Well both the short and the feature film postulate that "all the other rodents and nut-eating animals" of the city park where Surly lives "share all the nuts and other food stocks that they collect."  Communism.  And to make the point, both the short and the feature film posit a Raccoon (voiced in the feature film by Liam Neeson) as the Park's "Boss" in the short, and first its "Benevolent Leader" then exposed as its chief "Crook" in the feature.  So in good part, Surly is "surly" simply because he's living in a strange city park where the rest of his companions are behaving unlike normal animals (They seem to share what they find rather than keep what they find for themselves).

So is the message (remember that this is a children's film that's received a PG rating from the MPAA and an A-1 general admission rating (!) from the U.S. Catholic Bishops' media office) that sharing is unnatural (even a slippery slope to Communism) and humans too should be allowed to simply fend for themselves??  Hmm.

But the message gets even more confusing when one realizes that both short and feature film juxtapose Surly the squirrel's avarice for foodstuffs that he has no intention of sharing with anybody with a gang of humans seeking to rob a bank next door to the park.  So here the film makers seem to compare Surly's attitude of "the nuts I find are mine" with stealing. 

So what the heck are the film makers trying to say?  And is this really a film that you'd want your children to see?  At minimum, Surly is really a quite nasty (surly...) squirrel who never really changes for the better.  Parents, would you want your generally cute little kids to be nasty and never really change for the better either?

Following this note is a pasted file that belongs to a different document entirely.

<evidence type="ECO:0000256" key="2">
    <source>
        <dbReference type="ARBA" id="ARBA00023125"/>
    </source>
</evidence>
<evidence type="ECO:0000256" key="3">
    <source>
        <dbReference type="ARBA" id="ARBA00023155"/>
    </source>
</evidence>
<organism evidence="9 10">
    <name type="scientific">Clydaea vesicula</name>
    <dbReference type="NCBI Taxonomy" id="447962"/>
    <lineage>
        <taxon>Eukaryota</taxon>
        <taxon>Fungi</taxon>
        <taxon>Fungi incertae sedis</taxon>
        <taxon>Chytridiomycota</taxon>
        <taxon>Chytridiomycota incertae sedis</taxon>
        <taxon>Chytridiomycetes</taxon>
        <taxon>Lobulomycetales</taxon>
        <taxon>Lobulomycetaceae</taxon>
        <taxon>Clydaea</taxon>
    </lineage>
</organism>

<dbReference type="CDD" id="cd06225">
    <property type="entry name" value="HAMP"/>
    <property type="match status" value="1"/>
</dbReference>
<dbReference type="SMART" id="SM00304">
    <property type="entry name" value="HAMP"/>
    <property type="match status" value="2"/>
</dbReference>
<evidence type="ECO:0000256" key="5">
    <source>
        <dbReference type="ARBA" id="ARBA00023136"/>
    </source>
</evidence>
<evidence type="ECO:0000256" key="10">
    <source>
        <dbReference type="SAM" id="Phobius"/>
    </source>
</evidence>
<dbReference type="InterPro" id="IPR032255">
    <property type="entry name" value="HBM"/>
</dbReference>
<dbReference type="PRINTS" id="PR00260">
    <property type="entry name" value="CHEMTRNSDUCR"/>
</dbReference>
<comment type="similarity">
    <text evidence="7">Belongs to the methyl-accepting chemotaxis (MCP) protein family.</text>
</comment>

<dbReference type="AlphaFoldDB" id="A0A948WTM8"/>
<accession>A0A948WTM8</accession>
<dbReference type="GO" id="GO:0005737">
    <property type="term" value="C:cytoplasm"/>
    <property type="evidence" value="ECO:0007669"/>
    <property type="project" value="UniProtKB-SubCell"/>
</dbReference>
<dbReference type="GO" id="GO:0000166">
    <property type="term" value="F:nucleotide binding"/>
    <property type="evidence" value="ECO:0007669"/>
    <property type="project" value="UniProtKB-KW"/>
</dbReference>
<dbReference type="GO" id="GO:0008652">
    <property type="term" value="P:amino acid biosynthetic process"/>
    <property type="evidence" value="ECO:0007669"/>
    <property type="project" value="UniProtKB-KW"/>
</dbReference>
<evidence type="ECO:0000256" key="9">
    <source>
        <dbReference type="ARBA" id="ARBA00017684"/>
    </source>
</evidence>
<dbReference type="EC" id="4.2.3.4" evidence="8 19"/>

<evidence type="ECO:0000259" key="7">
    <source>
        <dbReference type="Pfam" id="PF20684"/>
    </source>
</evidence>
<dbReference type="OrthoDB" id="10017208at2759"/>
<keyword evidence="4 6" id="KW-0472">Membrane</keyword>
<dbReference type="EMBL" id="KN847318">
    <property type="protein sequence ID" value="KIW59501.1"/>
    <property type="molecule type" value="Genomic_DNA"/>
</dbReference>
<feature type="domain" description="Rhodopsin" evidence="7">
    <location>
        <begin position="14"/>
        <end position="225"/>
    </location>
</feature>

This is an odd little movie (the feature itself is only 87 minutes) and honestly not really for kids.

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Saturday, January 18, 2014

Jack Ryan: Shadow Recruit [2014]

MPAA (PG-13)  CNS/USCCB (A-III)  ChicagoTribune (2 Stars) (3 Stars)  AVClub (C)  Fr. Dennis (1/2 Star)

IMDb listing listing*

CNS/USCCB (J. Mulderig) review
ChicagoTribune (M. Phillips) review (G. Kenny) review
AVClub (I. Vishnevetsky) review

Jack Ryan: Shadow Recruit [2014] (directed by Kenneth Branagh, screenplay by Adam Cozad and David Koepp) is an ideologically cumbersome and technically silly reboot of the characters around American spy-thriller author Tom Clancy [IMDb]'s most famous hero, the mild-mannered Langley based "CIA analyst" who when need be becomes a butt-kicking field agent Jack Ryan [IMDb] and who's become Anglo-American pop-literature's most famous spy after Ian Fleming [IMDb]'s James Bond [IMDb].

Hmmm, so what's so wrong with the story? ;-)  Well, above all, whatever Tom Clancy's political affiliations actually were (and the American-Right has certainly tried to claim him as its own) Tom Clancy was both imaginative and intelligent.  His villains were widely dispersed.  In his universe, the villains who crash a Boeing 747 into the U.S. Capitol Building during the U.S. president's State of the Union Address (a scenario described in his book Debt of Honor [1994] (!!)) killing the President, most of Congress and all of the U.S. Supreme Court WERE JAPANESE.  Now THAT's one heck of a ("didn't see that one coming...") compelling spy novel scenario as opposed to the eyes rolling "Ah, it's the Ruskies (TBtG at least it's not the 'turban heads') again..." pedestrian quality of the current film.